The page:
Although our islands were a bit out of the way, we are so situated and so stretched out north to south that ships were bound to make stops in any one of the Marianas during the 17 and 1800s.
One such visit was made to Alamågan in 1799 by a ship in need of water.
The ship's visit was written up by a certain Captain Bass, who I can only assume was British since he had his story printed in a British magazine.
His ship was on its way to China, traveling in a westerly direction and running low on water. Without a fresh supply of it, they were sure to run out of water before they arrived in China. It was common knowledge among mariners who sailed in this area of the northwest Pacific that any one of the Mariana islands could supply food and water. Some, Bass said, preferred to by-pass the lower and larger islands in order to escape Spanish encounters. The northern islands were largely abandoned at the time and passing ships could enjoy perfect liberty in these islands.
Bass' ship decided to stop at Alamågan, which appeared before them one hazy morning. They found out soon enough that the haze was caused by plumes of smoke billowing out of Alamågan's volcano, active at the time. While on land, Bass got somewhat close to the volcano and heard rumbling deep from the earth.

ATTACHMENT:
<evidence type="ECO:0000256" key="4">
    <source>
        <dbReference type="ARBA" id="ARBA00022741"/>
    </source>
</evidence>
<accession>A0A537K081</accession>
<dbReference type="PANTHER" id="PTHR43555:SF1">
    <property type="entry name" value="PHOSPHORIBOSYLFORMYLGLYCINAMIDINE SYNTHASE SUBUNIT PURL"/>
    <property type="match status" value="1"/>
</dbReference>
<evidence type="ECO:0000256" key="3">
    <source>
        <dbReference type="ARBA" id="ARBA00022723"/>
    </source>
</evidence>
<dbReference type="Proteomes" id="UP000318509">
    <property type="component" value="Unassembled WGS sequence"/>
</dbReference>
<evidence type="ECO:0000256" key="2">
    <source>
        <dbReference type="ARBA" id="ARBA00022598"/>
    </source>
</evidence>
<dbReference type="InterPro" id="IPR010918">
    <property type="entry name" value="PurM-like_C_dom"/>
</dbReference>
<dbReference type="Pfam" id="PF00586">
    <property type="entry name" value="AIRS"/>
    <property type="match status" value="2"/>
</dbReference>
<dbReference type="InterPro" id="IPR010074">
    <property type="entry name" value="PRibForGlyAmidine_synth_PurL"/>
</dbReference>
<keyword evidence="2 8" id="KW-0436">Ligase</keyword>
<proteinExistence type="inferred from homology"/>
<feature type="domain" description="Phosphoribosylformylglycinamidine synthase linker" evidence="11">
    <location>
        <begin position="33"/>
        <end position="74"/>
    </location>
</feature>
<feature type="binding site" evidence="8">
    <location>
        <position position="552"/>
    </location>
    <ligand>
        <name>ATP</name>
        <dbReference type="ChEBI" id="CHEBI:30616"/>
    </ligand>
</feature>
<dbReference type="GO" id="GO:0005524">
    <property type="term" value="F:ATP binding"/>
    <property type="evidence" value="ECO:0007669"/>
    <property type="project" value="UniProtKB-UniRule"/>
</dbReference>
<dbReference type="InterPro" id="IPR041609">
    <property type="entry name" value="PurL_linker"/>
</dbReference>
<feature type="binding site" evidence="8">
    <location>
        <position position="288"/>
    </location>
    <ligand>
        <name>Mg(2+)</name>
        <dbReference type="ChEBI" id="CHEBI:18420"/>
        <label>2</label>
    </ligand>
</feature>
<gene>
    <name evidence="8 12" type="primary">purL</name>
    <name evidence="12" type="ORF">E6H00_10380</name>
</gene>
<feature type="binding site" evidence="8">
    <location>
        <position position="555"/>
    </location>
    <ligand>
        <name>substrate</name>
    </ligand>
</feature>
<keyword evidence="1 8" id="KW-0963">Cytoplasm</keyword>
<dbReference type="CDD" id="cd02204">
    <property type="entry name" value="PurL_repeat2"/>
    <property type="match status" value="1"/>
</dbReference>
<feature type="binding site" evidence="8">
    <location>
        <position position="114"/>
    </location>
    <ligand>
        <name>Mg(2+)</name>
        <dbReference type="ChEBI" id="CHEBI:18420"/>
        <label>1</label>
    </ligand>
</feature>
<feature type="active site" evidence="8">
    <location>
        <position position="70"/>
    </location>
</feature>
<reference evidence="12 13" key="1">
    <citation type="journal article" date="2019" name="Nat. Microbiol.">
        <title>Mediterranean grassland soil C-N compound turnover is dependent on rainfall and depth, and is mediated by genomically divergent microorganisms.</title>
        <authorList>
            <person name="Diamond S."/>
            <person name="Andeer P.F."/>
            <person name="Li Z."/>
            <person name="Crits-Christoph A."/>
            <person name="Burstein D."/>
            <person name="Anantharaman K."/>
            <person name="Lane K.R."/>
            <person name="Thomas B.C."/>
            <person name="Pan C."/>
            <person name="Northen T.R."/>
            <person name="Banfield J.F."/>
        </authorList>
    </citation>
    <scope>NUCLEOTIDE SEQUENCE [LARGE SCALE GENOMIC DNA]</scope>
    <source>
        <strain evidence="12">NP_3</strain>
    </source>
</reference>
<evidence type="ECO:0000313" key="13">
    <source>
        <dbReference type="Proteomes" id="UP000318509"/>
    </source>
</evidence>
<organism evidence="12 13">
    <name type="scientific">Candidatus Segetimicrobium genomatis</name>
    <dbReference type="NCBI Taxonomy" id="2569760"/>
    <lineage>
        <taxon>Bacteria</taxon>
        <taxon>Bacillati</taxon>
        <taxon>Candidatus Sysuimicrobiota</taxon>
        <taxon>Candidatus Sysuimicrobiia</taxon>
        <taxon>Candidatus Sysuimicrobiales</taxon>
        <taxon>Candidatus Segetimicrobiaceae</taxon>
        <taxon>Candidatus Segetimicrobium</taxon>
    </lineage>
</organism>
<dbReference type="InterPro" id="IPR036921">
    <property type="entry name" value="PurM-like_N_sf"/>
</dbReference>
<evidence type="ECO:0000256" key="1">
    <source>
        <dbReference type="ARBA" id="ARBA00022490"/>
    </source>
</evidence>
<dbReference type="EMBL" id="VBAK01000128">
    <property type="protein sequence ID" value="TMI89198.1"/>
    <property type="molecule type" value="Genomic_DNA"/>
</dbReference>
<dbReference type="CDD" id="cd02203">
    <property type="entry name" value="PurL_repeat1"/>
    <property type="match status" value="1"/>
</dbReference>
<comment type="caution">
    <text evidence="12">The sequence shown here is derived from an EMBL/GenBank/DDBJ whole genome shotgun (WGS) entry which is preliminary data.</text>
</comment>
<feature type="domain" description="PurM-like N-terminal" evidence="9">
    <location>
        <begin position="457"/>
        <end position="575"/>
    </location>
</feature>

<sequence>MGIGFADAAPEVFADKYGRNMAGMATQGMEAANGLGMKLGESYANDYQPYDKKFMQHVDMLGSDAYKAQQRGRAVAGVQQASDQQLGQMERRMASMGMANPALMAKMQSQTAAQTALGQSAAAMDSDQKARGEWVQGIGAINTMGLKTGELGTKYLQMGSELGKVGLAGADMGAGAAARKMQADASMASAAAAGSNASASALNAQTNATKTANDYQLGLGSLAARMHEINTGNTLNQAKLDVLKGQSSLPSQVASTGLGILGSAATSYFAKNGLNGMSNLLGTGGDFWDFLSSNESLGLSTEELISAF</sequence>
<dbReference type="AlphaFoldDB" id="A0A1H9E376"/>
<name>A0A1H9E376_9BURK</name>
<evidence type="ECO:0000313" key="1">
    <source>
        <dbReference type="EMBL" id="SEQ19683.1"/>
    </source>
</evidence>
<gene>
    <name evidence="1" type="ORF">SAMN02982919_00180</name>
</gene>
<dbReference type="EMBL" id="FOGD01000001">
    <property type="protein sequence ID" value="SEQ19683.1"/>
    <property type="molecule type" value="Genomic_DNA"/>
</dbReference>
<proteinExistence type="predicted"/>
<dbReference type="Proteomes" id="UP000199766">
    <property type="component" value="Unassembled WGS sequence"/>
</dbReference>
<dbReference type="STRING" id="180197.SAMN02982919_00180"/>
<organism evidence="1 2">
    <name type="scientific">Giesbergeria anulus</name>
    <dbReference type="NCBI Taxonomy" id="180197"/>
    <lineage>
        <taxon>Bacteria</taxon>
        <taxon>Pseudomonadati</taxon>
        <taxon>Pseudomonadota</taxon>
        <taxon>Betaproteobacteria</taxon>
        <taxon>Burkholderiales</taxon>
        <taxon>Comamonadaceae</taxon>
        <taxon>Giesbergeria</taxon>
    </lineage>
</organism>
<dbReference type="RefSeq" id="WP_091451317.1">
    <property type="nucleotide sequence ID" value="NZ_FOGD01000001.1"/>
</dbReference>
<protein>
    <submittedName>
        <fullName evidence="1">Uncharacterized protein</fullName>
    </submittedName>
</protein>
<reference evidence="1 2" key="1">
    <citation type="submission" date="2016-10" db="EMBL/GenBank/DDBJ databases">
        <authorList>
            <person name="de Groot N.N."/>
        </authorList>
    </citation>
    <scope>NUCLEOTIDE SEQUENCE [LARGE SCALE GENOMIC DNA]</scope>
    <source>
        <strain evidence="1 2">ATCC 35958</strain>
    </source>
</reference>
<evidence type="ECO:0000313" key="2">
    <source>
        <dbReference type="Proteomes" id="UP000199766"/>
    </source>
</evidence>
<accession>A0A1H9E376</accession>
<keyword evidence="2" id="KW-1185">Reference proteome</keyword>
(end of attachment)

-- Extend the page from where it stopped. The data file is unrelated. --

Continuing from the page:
Alamågan's crater, dormant at the time the photo was taken
One lemmai tree (breadfruit) was found and some bananas, but also papaya, which came to the Marianas from abroad, so they must have passed through Guam before being brought up to the northern islands. The crew also feed themselves with the pånglao (land crabs) that were abundant and also some birds. But there was no sign of the Hawaiian pig and some chickens that were left on Alamågan by an earlier visiting British ship.
Alamågan would be settled then abandoned numerous times, under Spanish, German, Japanese and Trust Territory times, right up to Commonwealth times, all depending on the mood of the volcano.